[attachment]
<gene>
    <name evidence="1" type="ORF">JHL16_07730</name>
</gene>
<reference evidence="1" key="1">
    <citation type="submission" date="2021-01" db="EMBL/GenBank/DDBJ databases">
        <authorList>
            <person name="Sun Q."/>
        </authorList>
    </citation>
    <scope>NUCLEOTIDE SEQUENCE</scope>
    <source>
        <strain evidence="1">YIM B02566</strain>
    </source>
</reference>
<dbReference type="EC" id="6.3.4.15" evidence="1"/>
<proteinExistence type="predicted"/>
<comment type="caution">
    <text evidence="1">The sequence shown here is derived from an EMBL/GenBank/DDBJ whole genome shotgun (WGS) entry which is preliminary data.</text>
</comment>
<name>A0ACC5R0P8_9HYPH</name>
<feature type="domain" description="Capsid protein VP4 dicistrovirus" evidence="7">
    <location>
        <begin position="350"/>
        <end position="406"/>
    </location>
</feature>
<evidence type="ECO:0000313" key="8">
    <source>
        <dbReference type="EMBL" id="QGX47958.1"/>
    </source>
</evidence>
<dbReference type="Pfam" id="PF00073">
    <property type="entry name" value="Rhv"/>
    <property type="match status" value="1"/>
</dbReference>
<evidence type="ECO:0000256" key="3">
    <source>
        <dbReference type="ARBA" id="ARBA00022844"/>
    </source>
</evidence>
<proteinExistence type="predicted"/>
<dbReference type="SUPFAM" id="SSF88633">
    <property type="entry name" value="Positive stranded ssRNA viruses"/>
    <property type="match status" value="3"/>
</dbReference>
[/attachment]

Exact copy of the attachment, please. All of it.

<gene>
    <name evidence="1" type="ORF">JHL16_07730</name>
</gene>
<reference evidence="1" key="1">
    <citation type="submission" date="2021-01" db="EMBL/GenBank/DDBJ databases">
        <authorList>
            <person name="Sun Q."/>
        </authorList>
    </citation>
    <scope>NUCLEOTIDE SEQUENCE</scope>
    <source>
        <strain evidence="1">YIM B02566</strain>
    </source>
</reference>
<dbReference type="EC" id="6.3.4.15" evidence="1"/>
<proteinExistence type="predicted"/>
<comment type="caution">
    <text evidence="1">The sequence shown here is derived from an EMBL/GenBank/DDBJ whole genome shotgun (WGS) entry which is preliminary data.</text>
</comment>
<name>A0ACC5R0P8_9HYPH</name>
<feature type="domain" description="Capsid protein VP4 dicistrovirus" evidence="7">
    <location>
        <begin position="350"/>
        <end position="406"/>
    </location>
</feature>
<evidence type="ECO:0000313" key="8">
    <source>
        <dbReference type="EMBL" id="QGX47958.1"/>
    </source>
</evidence>
<dbReference type="Pfam" id="PF00073">
    <property type="entry name" value="Rhv"/>
    <property type="match status" value="1"/>
</dbReference>
<evidence type="ECO:0000256" key="3">
    <source>
        <dbReference type="ARBA" id="ARBA00022844"/>
    </source>
</evidence>
<proteinExistence type="predicted"/>
<dbReference type="SUPFAM" id="SSF88633">
    <property type="entry name" value="Positive stranded ssRNA viruses"/>
    <property type="match status" value="3"/>
</dbReference>